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Venezuela’s Unintentional Regional Influence

Venezuelan president Nicolas Maduro, much like his predecessor Hugo Chavez, often appears on national television to address the country on the problems facing the nation and to boost approval ratings. However, during a television appearance in November 2017, Maduro made a very public gaffe that highlighted the growing corruption and inequality in Venezuela. During the broadcast, the president thought that the camera had panned off him after he finished his sentence and another speaker off-camera began talking, but the camera was still fixated on Maduro. As the camera zoomed in on his face, the maligned president stuffed his mouth with a huge empanada. Realizing what was happening, Maduro quickly hid his food and later resumed a speech preaching collective sacrifice and the importance of parsimonious spending in the face of one of the strongest economic declines in Venezuela’s history.

To understand why this gaffe is so perturbing and malfeasant, it is necessary to know that a 2018 survey found that “89 percent of those surveyed saying they do not have the money to buy enough food for their families and 64 percent reporting they have lost an average of 11 kilograms in body weight due to hunger.” Furthermore, since Nicolas Maduro took power after Hugo Chavez’s death in 2013, Forbes reports that hyperinflation has reached over one million percent per year. This widespread hunger and inflation show the real human effects of economic declines.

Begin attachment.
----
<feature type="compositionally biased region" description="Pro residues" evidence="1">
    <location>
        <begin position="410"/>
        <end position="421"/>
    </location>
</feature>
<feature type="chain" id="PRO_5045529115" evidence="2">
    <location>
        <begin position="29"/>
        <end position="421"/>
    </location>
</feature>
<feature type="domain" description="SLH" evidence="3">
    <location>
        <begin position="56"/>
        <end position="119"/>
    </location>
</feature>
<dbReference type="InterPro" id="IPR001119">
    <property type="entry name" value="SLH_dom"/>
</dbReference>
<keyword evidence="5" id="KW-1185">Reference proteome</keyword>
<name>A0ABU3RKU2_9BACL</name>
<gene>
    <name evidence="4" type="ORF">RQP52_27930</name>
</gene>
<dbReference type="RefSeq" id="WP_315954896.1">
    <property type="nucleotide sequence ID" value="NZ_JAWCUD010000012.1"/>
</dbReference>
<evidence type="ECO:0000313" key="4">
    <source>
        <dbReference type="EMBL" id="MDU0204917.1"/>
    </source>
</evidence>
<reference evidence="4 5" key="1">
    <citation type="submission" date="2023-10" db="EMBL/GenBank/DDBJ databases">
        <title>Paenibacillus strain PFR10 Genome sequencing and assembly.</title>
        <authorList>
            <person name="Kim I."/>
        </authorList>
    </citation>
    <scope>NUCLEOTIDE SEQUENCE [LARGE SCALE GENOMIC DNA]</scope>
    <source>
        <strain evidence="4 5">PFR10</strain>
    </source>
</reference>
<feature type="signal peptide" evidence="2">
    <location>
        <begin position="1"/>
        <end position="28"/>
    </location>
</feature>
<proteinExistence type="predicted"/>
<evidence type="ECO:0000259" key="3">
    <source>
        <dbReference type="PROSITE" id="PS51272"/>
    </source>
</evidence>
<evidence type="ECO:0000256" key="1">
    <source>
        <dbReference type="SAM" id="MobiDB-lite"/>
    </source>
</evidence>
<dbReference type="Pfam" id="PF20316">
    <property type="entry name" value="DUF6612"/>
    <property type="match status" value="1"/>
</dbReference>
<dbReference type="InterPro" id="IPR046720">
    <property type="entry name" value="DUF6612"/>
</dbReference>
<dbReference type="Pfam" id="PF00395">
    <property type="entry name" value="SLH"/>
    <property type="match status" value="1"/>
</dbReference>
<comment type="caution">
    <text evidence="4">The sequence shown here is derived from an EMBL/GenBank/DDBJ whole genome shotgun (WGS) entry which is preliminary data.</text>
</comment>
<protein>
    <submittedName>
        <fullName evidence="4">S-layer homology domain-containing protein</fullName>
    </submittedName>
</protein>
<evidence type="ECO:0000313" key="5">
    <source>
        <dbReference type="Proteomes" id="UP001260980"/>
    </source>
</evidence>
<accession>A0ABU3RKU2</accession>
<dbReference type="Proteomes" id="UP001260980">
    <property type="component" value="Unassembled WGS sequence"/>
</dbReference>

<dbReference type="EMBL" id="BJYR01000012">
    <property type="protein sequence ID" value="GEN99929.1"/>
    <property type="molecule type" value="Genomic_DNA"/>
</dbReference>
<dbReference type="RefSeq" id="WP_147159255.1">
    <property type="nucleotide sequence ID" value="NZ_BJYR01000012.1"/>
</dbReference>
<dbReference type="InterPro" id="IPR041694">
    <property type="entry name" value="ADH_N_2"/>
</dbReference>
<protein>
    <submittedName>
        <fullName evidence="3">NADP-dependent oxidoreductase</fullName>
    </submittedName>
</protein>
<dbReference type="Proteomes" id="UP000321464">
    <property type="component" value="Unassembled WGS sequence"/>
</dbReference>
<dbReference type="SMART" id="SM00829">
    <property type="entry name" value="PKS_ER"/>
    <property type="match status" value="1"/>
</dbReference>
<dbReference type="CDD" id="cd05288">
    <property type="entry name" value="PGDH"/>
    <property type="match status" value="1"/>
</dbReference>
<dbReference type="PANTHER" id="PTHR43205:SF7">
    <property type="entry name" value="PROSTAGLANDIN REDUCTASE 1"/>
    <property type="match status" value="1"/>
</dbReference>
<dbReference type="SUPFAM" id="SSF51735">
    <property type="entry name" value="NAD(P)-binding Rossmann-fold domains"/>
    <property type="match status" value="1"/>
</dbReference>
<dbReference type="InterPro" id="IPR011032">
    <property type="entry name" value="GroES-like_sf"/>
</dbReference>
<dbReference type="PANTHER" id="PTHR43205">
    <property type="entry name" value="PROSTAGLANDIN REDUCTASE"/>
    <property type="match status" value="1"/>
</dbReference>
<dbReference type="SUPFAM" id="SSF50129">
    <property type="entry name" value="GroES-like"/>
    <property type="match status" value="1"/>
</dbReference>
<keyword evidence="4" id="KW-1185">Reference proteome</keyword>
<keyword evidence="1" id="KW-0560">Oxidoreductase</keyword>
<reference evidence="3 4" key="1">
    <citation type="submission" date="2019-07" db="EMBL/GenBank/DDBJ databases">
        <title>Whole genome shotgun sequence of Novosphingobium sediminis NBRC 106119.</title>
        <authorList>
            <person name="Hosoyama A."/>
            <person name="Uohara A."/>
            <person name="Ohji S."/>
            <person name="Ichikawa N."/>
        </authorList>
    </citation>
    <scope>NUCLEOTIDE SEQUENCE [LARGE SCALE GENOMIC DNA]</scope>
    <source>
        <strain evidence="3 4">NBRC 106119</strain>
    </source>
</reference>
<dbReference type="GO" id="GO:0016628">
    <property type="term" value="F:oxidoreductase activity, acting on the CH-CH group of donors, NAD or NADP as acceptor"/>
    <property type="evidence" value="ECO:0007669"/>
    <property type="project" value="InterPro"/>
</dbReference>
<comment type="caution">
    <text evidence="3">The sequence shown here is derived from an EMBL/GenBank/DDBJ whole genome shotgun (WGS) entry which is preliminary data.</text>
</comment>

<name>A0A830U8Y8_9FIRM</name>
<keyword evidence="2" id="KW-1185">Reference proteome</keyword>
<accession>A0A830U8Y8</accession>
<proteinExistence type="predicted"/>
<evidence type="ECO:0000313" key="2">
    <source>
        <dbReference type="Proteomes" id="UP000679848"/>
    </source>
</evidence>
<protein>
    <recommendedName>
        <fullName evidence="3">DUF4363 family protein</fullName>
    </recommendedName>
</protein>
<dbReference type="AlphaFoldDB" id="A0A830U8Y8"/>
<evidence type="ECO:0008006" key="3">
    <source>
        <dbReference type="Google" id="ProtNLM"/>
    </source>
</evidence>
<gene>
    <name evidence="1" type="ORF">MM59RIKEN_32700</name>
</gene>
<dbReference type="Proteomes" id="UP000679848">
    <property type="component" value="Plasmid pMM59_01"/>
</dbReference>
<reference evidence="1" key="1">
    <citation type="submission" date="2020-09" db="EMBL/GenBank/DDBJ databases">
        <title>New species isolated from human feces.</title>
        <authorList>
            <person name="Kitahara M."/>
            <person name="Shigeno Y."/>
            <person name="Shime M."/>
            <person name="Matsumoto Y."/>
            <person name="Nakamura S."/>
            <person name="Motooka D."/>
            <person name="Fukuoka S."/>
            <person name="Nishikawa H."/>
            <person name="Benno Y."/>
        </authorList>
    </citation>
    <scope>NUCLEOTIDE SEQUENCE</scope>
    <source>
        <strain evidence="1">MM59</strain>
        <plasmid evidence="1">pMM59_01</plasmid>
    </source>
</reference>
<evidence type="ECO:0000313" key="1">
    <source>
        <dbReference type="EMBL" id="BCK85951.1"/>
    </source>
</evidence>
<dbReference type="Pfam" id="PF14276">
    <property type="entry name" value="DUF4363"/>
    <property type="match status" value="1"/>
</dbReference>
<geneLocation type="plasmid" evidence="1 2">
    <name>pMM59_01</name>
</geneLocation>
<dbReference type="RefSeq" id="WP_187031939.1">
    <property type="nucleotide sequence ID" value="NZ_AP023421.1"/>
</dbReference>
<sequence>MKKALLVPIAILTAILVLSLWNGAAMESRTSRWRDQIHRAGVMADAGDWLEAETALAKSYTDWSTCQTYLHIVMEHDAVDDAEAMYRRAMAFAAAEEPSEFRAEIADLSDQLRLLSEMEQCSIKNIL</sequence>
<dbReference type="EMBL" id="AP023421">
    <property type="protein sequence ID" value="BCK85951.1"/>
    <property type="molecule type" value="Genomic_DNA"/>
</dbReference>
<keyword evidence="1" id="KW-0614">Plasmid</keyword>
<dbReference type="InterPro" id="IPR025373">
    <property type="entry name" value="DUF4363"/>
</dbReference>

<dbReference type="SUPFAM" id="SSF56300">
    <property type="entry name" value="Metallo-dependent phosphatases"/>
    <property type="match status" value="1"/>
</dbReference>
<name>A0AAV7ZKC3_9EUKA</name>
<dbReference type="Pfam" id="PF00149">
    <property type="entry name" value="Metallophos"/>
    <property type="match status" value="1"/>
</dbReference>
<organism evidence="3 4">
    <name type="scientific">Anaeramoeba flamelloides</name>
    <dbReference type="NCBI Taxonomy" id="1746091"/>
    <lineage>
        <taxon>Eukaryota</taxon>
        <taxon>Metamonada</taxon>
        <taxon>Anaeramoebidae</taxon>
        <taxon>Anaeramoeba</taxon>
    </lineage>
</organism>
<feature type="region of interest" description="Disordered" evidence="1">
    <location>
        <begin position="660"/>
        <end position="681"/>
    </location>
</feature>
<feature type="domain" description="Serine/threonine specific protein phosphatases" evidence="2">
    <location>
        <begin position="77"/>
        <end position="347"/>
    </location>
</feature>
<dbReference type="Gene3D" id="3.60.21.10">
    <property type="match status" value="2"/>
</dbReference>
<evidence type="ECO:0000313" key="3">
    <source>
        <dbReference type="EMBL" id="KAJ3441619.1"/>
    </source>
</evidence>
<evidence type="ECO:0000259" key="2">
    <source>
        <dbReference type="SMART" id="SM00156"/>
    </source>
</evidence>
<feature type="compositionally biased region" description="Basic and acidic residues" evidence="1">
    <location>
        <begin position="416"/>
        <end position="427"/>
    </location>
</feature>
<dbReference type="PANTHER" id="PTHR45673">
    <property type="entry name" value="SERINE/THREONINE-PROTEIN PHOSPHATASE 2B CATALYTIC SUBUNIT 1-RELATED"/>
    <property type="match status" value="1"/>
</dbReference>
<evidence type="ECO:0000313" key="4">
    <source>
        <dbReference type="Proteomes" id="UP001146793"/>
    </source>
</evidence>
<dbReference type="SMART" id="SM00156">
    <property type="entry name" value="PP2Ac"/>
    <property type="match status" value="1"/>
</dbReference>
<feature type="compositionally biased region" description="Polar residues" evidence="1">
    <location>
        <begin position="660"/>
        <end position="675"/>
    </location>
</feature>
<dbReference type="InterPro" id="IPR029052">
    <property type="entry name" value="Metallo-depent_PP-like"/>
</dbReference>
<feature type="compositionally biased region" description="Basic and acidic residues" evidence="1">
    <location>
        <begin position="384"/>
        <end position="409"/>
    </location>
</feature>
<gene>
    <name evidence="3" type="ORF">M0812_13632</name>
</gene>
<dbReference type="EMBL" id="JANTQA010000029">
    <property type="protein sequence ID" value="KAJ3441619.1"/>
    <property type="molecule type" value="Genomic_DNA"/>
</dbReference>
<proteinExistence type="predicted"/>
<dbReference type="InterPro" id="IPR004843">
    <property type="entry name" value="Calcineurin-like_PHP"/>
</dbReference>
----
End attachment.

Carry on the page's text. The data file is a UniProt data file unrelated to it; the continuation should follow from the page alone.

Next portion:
However, the roots of this economic crisis were sown well before Maduro’s inauguration. One of the biggest contributors to Venezuela’s collapse is the government’s reliance on oil revenues to fund social programs. Venezuela nationalized the oil industry in 1976 creating PVSDA to manage the country’s oil assets. For about 20 years, PVSDA was able to manage the assets and cooperate with international corporations like Chevron and ConocoPhillips. However, once Hugo Chavez became president, he routinely siphoned money from PVSDA and coerced private companies in order to increase revenues to fund socialist programs. Continuing Venezuela’s poor governance, Maduro has failed to take productive steps in alleviating the mistakes made by his predecessor as the nation is still reliant on the oil industry and mismanagement is still commonplace.

As the failures of the Chavez and Maduro regimes become more visible, Venezuelans are leaving en masse to find more stable lives in other countries, with about “ten percent of the population—2.6 million Venezuelans—hav[ing] fled to neighboring countries.” This collapse and huge migration have presented other Latin American countries with myriad questions surrounding the merits of socialism, and based off of recent elections, Latin American has decided step away from socialism and towards the right-wing. With the collapse of Venezuela during a socialist regime, leftist parties in other Latin American countries have struggled as right-wing politics have surged in the region as shown by the election of Colombia’s Ivan Duque and Brazil’s Jair Bolsonaro.

In June 2018, Colombia elected a new president, Ivan Duque, who is characterized as a staunch, established conservative. He won by 12 points over the former socialist mayor

Colombian President: Ivan Duque Source: Wikimedia Commons
Colombian President: Ivan Duque
Source: Wikimedia Commons

of Bogotá, Gustavo Petro. During the first round of elections, both candidates were able to eliminate more moderate candidates on both sides which lead to a second round campaign that divided the nation. Duque, a former banker at the Interamerican Bank, plans to open up the nation to more investment. Ciro Meza of law firm Baker McKenzie said: “With the election of Ivan Duque the business sector, made up of both local and foreign investment, will see fiscal reforms that will seek a reduction of the tax burden for businesses and the simplification of administrative processes.” His plan is intended to avoid nationalization and maintain a business-friendly market for diverse industries while keeping social spending low. Duque’s fiscal policy is essentially the opposite of the Venezuelan model.